Terry Collins Decision of the Game – Defensive Replacements 

Before the game, the Mets activated Juan Lagares from the disabled list for the sole purpose of being a late inning defensive replacement. 

The reason for the decision is Lagares hasn’t had an opportunity to face live pitching with the minor league affiliates having completed their seasons before Lagares was ready to start a rehab assignment. So the Mets aren’t sure if Lagares can face live pitching, but they do know he’s the team’s best defensive center fielder. He may even be the best in the game especially with him getting back to his Gold Glove form this year. 

So naturally, with Terry Collins going to late inning defensive replacements, he turns to Alejandro De Aza?

To set the stage, De Aza was left in the game after pinch hitting for Bartolo Colon in the bottom of the seventh. After the inning, De Aza stayed in the game shifting Curtis Granderson to right field. As a result, Collins pulled his worst defensive outfielder, Jay Bruce, from the game. By the way, Bruce, the guy Collins has confidence in went 0-3 with a walk. It also helped that Bruce made the last out of the inning.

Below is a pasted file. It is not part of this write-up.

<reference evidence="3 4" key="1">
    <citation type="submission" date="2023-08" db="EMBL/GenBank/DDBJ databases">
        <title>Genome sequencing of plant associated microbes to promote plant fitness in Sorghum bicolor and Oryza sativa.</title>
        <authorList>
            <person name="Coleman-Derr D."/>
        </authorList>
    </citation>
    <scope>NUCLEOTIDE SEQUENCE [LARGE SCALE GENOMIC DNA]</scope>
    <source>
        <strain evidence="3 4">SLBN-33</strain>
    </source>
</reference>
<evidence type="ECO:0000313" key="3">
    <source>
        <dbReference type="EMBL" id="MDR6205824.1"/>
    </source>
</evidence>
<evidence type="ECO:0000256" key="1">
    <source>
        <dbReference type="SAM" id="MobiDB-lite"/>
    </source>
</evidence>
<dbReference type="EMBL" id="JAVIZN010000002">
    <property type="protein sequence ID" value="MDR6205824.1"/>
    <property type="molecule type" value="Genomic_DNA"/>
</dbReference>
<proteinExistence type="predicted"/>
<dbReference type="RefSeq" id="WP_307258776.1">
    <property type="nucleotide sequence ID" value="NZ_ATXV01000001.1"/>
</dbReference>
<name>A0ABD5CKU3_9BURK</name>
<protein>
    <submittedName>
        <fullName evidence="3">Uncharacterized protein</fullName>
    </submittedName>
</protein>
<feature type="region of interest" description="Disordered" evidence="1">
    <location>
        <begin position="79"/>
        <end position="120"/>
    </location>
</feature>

While the defensive alignment Collins out out there was better than what he had to start the game, it wasn’t optimal. In limited action in CF, De Aza has a -2.1 UZR and a 0 DRS. While it’s a small sample size, it isn’t too far off his true talent level as he averages a 0 UZR and -1 DRS over his career. Whether you rely on this or the eye test, Lagares is undoubtedly a better center fielder. 

The argument Lagares could’ve hit the next inning doesn’t carry much weight. He was due up ninth. If he bats, it means the Mets blew the game open. At that point, you can instruct him to look at three strikes or you can remove him for Michael Conforto or Brandon Nimmo

Fortunately, it wouldn’t be a factor in this game. However, that doesn’t mean Collins had the correct thought process.